HPE buys MapR assets to fuel AI applications

Longtime independent big data vendor MapR goes out of business, selling technology and intellectual property to HPE. The move marks the continuing decline of the Hadoop market.

MapR is effectively out of business.

Hewlett Packard Enterprise (HPE) acquired all MapR assets for an undisclosed sum Monday, saying it will use the big data and Hadoop stalwart's technology to power HPE's Intelligent Data Platform and enable it to offer a full portfolio of products to drive AI and machine learning applications.

MapR had been struggling in recent years. Vendors of cloud-based big data systems have outpaced on-premises-based vendors such as MapR and Cloudera, which has also faltered since merging with former archrival Hortonworks. MapR said in May it might have to lay off employees if it could not raise capital.

It is unclear after HPE's acquisition of the MapR assets whether HPE will also offer jobs to MapR's approximately 200 employees worldwide. Also still to be seen is whether HPE will continue developing MapR software and issuing new releases.

"I assume it was the proverbial fire sale," said Doug Henschen, a Constellation Research analyst. "If I were an existing MapR customer, I'd want to know if HPE is going to support them and continue to develop MapR products."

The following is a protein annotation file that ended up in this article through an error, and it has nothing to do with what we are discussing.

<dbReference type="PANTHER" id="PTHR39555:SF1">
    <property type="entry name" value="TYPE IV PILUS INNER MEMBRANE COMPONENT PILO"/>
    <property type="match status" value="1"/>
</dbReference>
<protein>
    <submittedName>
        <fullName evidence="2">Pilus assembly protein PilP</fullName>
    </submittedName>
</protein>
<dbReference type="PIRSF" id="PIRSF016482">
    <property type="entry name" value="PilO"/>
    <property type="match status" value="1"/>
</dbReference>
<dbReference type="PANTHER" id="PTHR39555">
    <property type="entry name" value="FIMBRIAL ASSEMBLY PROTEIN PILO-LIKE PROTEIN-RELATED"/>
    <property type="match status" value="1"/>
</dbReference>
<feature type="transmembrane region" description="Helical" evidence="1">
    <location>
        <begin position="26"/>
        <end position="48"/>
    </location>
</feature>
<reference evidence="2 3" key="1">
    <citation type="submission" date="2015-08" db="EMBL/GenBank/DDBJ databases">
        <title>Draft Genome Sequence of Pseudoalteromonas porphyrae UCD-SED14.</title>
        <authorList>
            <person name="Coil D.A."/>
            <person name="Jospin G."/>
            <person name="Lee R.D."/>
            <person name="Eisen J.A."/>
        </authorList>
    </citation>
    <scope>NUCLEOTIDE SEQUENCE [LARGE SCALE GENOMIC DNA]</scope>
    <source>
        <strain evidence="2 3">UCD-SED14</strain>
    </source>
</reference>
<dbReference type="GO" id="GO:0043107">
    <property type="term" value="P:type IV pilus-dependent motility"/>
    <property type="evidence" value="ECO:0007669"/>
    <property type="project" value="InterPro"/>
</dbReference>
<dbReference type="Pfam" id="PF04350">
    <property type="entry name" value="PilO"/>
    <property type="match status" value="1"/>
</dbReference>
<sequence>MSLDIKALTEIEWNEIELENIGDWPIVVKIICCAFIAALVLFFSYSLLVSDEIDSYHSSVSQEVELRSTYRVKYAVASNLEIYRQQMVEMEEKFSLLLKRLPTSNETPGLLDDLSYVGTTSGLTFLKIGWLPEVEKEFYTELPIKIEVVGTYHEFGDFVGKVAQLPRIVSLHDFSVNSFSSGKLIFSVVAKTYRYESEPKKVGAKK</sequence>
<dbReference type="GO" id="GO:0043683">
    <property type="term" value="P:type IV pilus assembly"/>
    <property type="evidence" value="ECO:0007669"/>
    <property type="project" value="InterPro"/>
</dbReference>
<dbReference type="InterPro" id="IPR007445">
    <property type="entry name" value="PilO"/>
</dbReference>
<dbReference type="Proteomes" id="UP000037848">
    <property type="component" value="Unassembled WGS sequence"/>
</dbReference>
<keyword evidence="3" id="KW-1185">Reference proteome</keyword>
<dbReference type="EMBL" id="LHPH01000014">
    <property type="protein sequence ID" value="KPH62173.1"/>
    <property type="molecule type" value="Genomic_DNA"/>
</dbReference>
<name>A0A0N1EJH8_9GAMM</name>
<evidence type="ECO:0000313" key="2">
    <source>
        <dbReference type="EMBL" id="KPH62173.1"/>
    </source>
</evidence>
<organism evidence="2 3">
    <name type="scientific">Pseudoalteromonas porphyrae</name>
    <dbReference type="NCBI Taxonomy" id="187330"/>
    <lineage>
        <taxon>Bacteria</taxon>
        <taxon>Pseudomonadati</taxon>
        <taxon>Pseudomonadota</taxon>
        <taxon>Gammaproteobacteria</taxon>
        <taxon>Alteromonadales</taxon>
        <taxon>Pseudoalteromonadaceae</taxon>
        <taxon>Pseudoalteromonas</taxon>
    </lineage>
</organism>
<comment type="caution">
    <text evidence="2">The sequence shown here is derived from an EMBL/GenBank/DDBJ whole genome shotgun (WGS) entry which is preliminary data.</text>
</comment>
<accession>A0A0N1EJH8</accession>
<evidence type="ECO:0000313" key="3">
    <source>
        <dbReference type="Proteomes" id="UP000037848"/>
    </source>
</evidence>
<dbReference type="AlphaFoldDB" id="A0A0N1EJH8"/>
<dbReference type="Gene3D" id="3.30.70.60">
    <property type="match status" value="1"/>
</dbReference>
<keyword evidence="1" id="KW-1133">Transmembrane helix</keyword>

Henschen said HPE representatives told him the company is still working on transition details but wants to acquire as much MapR talent as possible, and is committed to supporting MapR customers and working with them on renewing their contracts.

If I were an existing MapR customer, I'd want to know if HPE is going to support them and continue to develop MapR products.
Doug HenschenAnalyst, Constellation Research

In a release, HPE said the transaction to acquire the MapR assets includes MapR's technology, intellectual property and domain expertise in AI and machine learning and analytics data management.

HPE also said the MapR assets will help it build a "next-generation edge-to-edge cloud AI-ML pipeline" by extending the capabilities of HPE's BlueData, which it acquired in November, for stateful container-based applications.

Henschen said he is looking forward to more details about how MapR will fit in with BlueData.

Meanwhile, he called the deal a mixed opportunity for Cloudera, which stands to benefit but also will operate in a shrinking market.

"They have the opportunity to inherit some MapR customers, but it's a short-term opportunity," Henschen said. "You like to have multiple choices in a market."

For HPE, the main benefit of acquiring the MapR assets is gaining access to MapR's customer base, he said.

"What MapR's customers have is a lot of data, and that's an opportunity for HPE," Henschen said.

MapR was once a leader in enterprise big data providers and was a pioneer in bringing Hadoop framework to enterprises.

Unlike some other vendors, though, it developed its own file format and was not tied directly to the Hadoop Distributed File System used by Cloudera and the former Hortonworks. MapR also was known for other proprietary technologies, such as its own database and streaming systems, rather than using open source tools.

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